Women’s leadership for girls’ education: Celebrating IWD 2021
On International Women’s Day (March 8) CAMFED’s global community showed up to celebrate the activism of our young women leaders across Africa, who are tackling the learning crisis exacerbated by COVID-19.
Together, we underscored the pressing issues that we choose to challenge each day, so that girls can learn and thrive. Please enjoy and share this compilation of some of the highlights:
Paying forward the benefits of education
Despite the economic challenges that the pandemic has brought for the young women graduates in our CAMFED Association, our leaders have continued to support those most in need in their under-resourced, rural communities. International Women’s Day saw an additional wave of outreach to girls and their communities as CAMFED Association members pooled business profits to multiply donor support, connected families to services, and offered their time and expertise.
Across Tanzania, for example, our young leaders took action: In Kiwangwa district they distributed 200 sanitary pads to girls, and CAMFED Transition Guide Julieth held a session on child protection for students. In Rufiji district, CAMFED Association members provided school items to learners with disabilities, and in Bagamoyo district they donated cement to a secondary school to help improve facilities. In Malawi’s Dedza and Machinga districts young women with tailoring businesses continued to sew face masks, teach their skills to others, and then donate the items, together with other essentials and health information.
Making our voices heard across Africa and around the globe
CAMFED Association members Esther Rockson, Mercy Abokoma Abakah, and Angela Menyah appear on GTV. In this clip, Esther says that International Women’s Day is the time to call on stakeholders to make policies that support inclusiveness across all sectors.
In Ghana, young women took to broadcast channels, both locally and nationally, to discuss our movement’s commitment to women’s leadership for girls’ education. CAMFED Association members Esther Rockson, Mercy Abokoma Abakah, and Angela Menyah participated in an hour-long television special about how our movement supports girls not only during their school years, but also after graduation, so they can gain the confidence, independence and respect to serve as community leaders. Students at the Ghana Institute of Journalism used the radio to discuss levelling up in leadership, specifically during COVID-19.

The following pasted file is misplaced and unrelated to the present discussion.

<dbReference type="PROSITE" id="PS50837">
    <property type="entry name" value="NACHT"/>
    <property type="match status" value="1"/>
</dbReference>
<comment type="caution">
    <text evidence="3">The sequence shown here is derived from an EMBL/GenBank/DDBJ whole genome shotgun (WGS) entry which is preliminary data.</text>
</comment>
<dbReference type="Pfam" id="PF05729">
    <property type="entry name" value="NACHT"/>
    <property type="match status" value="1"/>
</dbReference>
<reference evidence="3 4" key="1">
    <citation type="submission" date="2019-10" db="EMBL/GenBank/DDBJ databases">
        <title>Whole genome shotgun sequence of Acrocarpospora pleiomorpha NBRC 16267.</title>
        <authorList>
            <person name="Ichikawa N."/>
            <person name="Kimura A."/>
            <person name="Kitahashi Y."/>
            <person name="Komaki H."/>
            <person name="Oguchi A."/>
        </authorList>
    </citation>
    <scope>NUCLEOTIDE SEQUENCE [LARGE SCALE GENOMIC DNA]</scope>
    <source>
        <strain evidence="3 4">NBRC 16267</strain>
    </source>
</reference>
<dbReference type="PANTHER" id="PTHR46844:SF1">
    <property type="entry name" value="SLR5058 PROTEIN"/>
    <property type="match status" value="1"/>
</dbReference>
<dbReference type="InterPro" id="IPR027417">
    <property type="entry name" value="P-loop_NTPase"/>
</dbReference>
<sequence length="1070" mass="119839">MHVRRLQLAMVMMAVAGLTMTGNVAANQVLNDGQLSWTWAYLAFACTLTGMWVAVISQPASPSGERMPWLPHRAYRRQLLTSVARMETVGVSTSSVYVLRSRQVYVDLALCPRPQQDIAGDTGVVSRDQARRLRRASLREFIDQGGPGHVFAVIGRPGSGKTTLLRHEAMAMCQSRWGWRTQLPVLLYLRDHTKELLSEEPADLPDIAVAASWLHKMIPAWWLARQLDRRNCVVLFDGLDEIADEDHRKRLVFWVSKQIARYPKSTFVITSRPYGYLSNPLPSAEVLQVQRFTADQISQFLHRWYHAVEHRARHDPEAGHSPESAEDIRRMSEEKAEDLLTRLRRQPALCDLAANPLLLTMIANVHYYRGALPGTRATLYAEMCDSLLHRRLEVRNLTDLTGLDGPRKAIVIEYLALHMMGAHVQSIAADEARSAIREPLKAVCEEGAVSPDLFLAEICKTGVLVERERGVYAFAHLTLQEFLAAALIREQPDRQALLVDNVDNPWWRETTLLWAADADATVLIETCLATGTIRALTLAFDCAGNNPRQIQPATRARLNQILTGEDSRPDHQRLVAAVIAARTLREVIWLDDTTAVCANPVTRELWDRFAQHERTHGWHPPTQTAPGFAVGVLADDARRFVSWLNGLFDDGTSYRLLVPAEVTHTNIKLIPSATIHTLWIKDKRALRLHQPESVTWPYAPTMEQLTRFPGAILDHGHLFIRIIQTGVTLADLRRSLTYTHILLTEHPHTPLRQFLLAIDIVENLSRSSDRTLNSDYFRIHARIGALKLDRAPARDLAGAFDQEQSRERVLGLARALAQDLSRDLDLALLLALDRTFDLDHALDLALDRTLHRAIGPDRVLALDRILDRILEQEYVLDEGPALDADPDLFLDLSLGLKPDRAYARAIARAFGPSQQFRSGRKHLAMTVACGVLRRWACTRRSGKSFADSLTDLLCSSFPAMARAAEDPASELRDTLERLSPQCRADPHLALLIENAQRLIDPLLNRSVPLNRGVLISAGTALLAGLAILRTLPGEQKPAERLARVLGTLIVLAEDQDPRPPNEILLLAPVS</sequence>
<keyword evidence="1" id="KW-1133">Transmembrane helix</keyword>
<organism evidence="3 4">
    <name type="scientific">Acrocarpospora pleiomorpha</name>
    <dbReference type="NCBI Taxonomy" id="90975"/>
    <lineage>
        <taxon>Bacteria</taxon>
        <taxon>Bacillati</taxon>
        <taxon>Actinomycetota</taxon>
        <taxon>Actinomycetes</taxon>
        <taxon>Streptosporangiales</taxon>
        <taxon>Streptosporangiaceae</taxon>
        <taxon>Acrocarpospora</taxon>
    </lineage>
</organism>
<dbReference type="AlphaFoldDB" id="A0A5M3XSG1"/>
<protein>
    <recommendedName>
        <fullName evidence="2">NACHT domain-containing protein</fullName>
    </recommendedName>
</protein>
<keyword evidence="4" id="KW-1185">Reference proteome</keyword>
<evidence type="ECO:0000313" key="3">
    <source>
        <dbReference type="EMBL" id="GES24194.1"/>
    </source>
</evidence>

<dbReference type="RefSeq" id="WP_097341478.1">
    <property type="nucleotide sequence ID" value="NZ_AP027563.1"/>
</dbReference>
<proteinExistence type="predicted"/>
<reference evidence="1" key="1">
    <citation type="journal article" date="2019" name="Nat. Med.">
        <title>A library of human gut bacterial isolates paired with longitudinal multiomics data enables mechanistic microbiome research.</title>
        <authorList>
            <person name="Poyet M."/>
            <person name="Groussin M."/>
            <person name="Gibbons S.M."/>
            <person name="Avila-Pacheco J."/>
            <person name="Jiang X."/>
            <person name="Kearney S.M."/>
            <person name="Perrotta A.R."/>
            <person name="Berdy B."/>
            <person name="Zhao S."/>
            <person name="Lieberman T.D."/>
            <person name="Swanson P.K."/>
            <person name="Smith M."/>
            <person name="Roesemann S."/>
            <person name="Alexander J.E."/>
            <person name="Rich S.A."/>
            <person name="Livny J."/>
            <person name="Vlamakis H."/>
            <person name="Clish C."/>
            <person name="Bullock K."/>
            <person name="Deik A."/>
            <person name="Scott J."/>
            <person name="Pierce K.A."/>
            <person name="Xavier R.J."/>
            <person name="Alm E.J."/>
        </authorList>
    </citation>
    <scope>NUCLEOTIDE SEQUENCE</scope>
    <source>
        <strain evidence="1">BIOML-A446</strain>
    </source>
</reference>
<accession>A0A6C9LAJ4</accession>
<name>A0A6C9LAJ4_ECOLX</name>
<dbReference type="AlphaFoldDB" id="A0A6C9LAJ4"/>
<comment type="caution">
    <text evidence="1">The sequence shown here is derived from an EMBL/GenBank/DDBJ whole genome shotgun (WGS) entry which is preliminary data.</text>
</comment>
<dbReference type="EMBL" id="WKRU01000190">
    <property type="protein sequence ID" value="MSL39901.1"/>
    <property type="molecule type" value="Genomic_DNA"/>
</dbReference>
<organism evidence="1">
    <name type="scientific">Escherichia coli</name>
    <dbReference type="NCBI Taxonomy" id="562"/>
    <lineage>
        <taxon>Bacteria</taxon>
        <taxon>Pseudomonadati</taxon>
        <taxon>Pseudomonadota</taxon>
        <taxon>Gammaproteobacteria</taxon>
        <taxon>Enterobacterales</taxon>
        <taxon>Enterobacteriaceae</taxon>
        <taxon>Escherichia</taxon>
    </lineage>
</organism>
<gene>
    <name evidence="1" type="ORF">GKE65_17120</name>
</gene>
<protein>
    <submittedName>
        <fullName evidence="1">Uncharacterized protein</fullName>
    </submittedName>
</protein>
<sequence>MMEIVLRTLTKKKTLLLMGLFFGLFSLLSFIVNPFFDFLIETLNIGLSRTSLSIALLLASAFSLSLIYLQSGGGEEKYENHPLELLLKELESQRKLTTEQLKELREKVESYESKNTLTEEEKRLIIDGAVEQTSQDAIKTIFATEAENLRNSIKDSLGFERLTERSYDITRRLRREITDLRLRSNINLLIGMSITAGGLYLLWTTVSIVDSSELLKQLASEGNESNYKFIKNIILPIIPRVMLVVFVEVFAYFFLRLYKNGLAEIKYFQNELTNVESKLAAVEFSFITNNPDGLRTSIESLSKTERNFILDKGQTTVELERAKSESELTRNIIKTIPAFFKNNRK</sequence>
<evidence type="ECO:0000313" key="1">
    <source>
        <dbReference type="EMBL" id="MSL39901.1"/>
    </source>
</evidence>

And across the continent many others represented our sisterhood on high-profile platforms. In Zambia, CAMFED Association member Alice Saisha spoke together with CAMFED Executive Adviser Barbara Chilangwa on a panel session hosted by the British Council Zambia, while National Director Dorothy Kasanda appeared on television.
The CAMFED Association in Zimbabwe brought together an impressive line-up of female professionals for a virtual dialog, to inspire those starting out in their careers and leadership journeys. Young women graduates had the opportunity to virtually engage with CAMFED Association “Guides” who mentor students in their local schools, and support graduates in the transition to enterprise and leadership, including in climate-smart agriculture. They met peers now working in community development, as well as running their own NGOs.
We all celebrated as Lydia Wilbard, founding CAMFED Association member and National Director of CAMFED Tanzania, was named the winner of the Excellence in Education Leadership Award at a special event hosted by Plus TV. The accolade recognizes her years of dedication as a champion for girls’ education and a beacon of hope for once marginalized young women.
Supporters answering our rallying cry
Members of our movement came forward not just to applaud these successes, but to show us that they mean business when it comes to placing girls’ and women’s rights firmly on the agenda, and to join together in making them a reality. In response to the questions: ‘What do you choose to challenge?’ and ‘How are you addressing this issue?’ we received many inspiring and uncompromising responses, including:
“I choose to challenge the gender stereotypes that relegate the power and position of women in society.”
“I choose to challenge sexism. I express how [discriminatory] words and actions affect me from my perspective and what could be alleviated.”
“I choose to challenge child marriage by securing formal and sound education environments for girls.”
“I choose to challenge gender-based violence by speaking to fellow women about the power they have, how to use it, and the power of education.”
Partners and champions showing up for us
This commitment was echoed by the partners and champions from all corners of the globe, who showed up for us on social media and other channels. The Archewell Foundation, Gloria Steinem, Julia Gillard, Jordan Shapiro and 2040: The Regeneration were amongst those who encouraged new audiences to learn about and donate to CAMFED, while we are grateful for jewellery brand Kimaï ‘s partnership throughout the month.
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